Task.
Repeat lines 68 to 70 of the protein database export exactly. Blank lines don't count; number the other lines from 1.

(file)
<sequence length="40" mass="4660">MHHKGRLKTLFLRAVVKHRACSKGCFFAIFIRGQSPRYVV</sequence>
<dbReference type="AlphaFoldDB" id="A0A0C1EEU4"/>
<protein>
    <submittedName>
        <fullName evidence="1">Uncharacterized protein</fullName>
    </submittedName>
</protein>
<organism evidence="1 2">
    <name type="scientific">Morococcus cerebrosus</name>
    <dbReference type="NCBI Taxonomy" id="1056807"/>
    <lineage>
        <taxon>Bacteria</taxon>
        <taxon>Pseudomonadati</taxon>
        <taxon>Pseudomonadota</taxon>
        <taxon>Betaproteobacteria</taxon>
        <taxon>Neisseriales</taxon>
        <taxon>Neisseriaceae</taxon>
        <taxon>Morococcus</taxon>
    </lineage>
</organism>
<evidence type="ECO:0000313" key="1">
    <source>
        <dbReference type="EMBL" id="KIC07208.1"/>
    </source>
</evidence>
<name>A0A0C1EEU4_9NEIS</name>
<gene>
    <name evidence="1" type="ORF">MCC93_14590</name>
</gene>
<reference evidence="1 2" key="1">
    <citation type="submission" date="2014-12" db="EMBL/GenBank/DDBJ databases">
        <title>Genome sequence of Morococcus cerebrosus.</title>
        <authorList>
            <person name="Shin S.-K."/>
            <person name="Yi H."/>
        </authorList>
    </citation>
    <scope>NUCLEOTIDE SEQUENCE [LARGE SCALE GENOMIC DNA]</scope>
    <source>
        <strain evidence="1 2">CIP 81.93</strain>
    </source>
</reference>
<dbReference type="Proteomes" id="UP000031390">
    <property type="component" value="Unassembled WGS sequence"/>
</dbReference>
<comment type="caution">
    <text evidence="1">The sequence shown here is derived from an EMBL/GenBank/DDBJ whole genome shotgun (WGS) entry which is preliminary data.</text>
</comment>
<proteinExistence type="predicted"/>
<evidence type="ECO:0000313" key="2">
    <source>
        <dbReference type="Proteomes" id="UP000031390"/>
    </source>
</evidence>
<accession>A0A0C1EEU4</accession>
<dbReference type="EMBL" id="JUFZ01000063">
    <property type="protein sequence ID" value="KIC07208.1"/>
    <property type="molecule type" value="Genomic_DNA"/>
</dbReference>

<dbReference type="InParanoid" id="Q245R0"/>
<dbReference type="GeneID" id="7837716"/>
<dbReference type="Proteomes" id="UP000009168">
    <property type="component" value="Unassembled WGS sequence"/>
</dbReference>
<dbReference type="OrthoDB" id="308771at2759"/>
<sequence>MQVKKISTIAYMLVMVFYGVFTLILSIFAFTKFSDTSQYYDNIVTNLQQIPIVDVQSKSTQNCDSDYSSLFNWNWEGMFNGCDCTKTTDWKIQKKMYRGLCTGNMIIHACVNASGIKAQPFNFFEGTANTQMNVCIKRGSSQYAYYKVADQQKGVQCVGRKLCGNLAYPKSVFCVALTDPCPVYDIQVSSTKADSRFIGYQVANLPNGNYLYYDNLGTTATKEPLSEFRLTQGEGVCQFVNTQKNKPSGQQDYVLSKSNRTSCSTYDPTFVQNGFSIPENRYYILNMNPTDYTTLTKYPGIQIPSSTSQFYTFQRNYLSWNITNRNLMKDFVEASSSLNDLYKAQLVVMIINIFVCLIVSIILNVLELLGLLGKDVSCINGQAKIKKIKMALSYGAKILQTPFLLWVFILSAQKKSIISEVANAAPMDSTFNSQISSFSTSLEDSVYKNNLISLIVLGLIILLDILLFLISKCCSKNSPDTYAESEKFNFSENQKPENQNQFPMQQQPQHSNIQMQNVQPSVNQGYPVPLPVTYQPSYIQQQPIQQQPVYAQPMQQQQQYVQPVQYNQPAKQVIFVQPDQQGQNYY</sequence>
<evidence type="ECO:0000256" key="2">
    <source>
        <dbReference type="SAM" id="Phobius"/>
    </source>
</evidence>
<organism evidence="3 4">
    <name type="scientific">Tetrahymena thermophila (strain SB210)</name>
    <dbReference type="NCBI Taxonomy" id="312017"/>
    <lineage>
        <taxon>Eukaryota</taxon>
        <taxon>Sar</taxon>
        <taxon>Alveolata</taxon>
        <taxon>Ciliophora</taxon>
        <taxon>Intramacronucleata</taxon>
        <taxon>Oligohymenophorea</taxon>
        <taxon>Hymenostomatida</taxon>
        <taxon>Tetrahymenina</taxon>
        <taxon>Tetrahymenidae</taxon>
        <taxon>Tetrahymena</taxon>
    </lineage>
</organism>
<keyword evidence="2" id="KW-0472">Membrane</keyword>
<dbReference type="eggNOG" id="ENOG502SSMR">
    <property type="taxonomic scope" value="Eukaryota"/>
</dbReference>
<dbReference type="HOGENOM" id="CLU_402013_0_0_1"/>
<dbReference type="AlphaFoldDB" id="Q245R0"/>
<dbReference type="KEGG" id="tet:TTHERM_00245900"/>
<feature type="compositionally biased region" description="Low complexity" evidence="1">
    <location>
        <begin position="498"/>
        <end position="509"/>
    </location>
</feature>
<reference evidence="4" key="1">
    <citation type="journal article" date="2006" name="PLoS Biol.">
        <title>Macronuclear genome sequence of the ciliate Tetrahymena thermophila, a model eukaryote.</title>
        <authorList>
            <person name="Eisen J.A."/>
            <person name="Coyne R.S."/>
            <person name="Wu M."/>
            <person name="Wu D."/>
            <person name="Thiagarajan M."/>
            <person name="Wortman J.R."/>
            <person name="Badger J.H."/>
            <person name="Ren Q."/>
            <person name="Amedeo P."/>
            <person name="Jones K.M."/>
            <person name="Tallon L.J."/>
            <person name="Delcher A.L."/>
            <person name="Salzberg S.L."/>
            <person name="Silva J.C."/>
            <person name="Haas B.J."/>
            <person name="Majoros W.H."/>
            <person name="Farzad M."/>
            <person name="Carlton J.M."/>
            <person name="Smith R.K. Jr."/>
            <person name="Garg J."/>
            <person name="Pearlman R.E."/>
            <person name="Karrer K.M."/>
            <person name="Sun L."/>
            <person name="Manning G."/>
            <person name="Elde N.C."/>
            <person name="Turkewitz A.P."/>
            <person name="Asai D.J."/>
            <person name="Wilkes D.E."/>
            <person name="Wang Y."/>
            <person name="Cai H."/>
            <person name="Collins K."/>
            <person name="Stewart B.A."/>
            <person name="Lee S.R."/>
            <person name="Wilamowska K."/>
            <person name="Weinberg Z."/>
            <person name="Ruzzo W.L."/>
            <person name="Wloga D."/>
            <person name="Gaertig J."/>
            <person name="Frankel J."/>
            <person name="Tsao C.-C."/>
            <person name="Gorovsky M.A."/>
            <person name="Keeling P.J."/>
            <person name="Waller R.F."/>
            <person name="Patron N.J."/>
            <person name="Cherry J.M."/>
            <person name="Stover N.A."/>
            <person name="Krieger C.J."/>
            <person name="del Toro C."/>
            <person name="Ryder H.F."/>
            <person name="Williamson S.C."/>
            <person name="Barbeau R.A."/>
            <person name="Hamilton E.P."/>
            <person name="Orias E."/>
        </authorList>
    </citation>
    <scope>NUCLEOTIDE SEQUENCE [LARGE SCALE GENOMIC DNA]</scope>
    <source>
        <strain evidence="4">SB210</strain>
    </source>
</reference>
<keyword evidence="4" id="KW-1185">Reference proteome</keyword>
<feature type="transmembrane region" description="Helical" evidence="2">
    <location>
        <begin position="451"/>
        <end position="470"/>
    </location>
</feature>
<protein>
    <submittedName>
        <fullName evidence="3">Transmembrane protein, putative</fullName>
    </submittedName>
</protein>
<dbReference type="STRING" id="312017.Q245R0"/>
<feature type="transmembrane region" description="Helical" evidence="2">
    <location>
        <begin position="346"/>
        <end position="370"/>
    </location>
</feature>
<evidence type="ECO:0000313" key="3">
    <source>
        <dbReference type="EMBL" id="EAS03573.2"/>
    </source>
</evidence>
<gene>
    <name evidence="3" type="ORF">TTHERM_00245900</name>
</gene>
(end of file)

    <source>
        <dbReference type="SAM" id="Phobius"/>
    </source>